Three keys to fixing Iowa waterways

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Graham Gillette, guest columnist

A few days after the New Year, Gov. Terry Branstad unveiled a water-quality plan he called his “biggest and boldest initiative” ever. Legislators’ hopeful statements about water policy echoed through the Capitol rotunda. After a year of verbal threats, suggestions of legislative retaliation and being disparaged by television ads funded by the Iowa Farm Bureau, my colleagues at Des Moines Water Works and I were cautiously optimistic. Perhaps this would be the year words would lead to action.

It was not to be.

Decades of talk about curbing agricultural water pollution in Iowa resulted in a plan that relies on volunteerism. The U.S. has not relied on voluntary compliance to control industrial air pollution. It would be foolhardy to so in the matter of agricultural water pollution. Iowa’s declining water quality demands more than optional compliance.

Not only did talk not lead to action during this year’s legislative session, most proposals discussed were misdirected — the governor’s plan, another proposed by Cedar Rapids Mayor Ron Corbett and others put forth by legislators amounted to little more than money for farmers — money not tied to results. Reasonable standards and regulation must be part of any successful effort to reduce agriculture water pollution.

Effective action will consist of three components.

1. Stop pollution where it starts. Law and policy must ensure all water discharged into public waterways — regardless of whether from government, farm or other business — meets acceptable standards to protect public health.

2. A sustained funding mechanism linking dollars to permanent behavior change. All plans must include basic standards of care for all agriculture businesses — tailored to the landscape for maximum benefit.

3. Accountability measures establishing long-term responsibility for protecting the environment. The plans must include a timeline for pollution reduction requirements, benchmarks to assess progress, local watershed goals, and enforceable environmental protection duties. Scientifically verifiable water quality data must be collected, analyzed and reported, and made readily available to the public.

Iowa’s water did not suddenly become polluted. At the time the U.S. government was spending $375 million to build the Panama Canal, $300 million was being spent to drain Iowa’s wetlands, which once stretched across north-central Iowa. Thousands of miles of clay pipe, called tiles, were placed in trenches dug mostly by hand. These tiles carried groundwater to ditches. Ditches lead to streams, streams lead to rivers, and eventually this water empties into the Gulf of Mexico.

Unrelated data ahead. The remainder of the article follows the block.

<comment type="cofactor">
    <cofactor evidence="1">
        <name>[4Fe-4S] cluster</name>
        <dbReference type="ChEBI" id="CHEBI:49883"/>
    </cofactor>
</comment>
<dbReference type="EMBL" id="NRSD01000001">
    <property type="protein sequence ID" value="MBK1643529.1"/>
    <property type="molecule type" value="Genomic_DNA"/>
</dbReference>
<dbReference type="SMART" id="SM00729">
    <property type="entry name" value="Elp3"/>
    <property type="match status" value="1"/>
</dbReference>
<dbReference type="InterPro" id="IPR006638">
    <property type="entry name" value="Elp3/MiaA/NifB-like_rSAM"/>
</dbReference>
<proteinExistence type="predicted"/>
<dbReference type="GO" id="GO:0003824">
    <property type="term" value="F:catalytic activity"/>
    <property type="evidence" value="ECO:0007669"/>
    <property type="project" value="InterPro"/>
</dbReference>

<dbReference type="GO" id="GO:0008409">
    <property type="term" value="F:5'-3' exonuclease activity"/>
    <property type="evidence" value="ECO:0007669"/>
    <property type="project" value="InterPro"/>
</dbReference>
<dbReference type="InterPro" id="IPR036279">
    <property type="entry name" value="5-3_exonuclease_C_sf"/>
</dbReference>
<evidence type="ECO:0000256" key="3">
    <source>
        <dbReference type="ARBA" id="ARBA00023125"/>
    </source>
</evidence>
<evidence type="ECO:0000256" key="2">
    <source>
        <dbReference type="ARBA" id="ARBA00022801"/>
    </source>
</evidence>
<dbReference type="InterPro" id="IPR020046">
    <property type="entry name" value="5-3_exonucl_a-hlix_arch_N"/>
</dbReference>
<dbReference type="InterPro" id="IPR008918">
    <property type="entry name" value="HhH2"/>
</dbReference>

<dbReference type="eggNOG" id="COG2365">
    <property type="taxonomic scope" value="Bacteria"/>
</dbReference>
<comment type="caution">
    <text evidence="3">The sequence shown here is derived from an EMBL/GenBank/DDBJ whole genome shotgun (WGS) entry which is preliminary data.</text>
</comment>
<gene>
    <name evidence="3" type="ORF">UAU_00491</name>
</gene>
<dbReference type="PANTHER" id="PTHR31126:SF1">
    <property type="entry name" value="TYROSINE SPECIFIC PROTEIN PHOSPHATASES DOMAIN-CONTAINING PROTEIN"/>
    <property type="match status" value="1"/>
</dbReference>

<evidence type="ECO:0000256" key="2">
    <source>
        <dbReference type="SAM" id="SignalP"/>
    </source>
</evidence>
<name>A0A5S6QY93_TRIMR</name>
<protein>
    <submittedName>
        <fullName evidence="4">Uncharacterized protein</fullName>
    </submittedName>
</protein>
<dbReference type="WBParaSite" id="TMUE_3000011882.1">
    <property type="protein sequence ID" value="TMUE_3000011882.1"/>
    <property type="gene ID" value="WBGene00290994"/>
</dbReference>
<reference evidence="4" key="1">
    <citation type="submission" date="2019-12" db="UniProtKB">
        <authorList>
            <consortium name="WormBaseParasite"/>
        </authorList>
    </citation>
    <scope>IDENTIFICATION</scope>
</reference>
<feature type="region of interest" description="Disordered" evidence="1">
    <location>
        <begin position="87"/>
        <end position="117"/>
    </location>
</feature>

“Corn doesn’t like wet feet,” is a familiar farm saying. Landowners placed tiles a few feet underground in patterns specifically designed to whisk water away from crop root zones, the feet of crops such as corn and, later, soybeans. Iowa law made it possible for owners of adjacent land parcels to form government drainage districts. Drainage districts coordinated the planning and construction of the intricate systems to carry groundwater from the valuable farmland that arose from marsh.

Meandering streams and rivers were redirected, becoming straight channels to expedite the increased water flow. Verdant marsh became fertile farmland. Iowa’s agriculture industry boomed, but the boom came with an environmental cost.

Crops use nutrients found in Iowa’s fertile, black soil, but farmers must continually apply additional nutrients such as nitrogen, phosphorus and potassium to meet increasing yield demands. Nitrifying bacteria found in the soil break this fertilizer into nitrate. Nitrate finds its way into groundwater. Most of this groundwater would not have moved or would have moved slowly under natural circumstances but, thanks to efficient modern drainage systems installed to keep the feet of crops dry, it now flows virtually unimpeded into streams and rivers.

High nitrate concentrations in drinking water can cause blue baby syndrome, which decreases the oxygen-carrying capacity of hemoglobin and can lead to death. Research indicates nitrate contribute to cancer, thyroid conditions and diabetes in others. These threats caused Congress to include a process for establishing standards for nitrate concentration levels in the 1974 Safe Water Drinking Act. Iowa’s rivers regularly surpass the federal regulation requiring drinking water contain no more than ten parts per million of nitrate.

Ending Iowa’s water crisis will require leadership. Iowa’s economy and farmers have profited for more than 100 years from human re-engineering that forever altered the land and waterways of our state. The bill for Iowa’s ailing environment and protecting human health from polluted water is past due. Draining Iowa’s wetlands took political capital, cooperation, and concentrated effort. Fixing the resulting problems will take nothing less.

We must demand more than talk from those we elect. It is time for action.

• Graham Gillette is chairman of the Des Moines Water Works. Comments: grahamgillette@gmail.com

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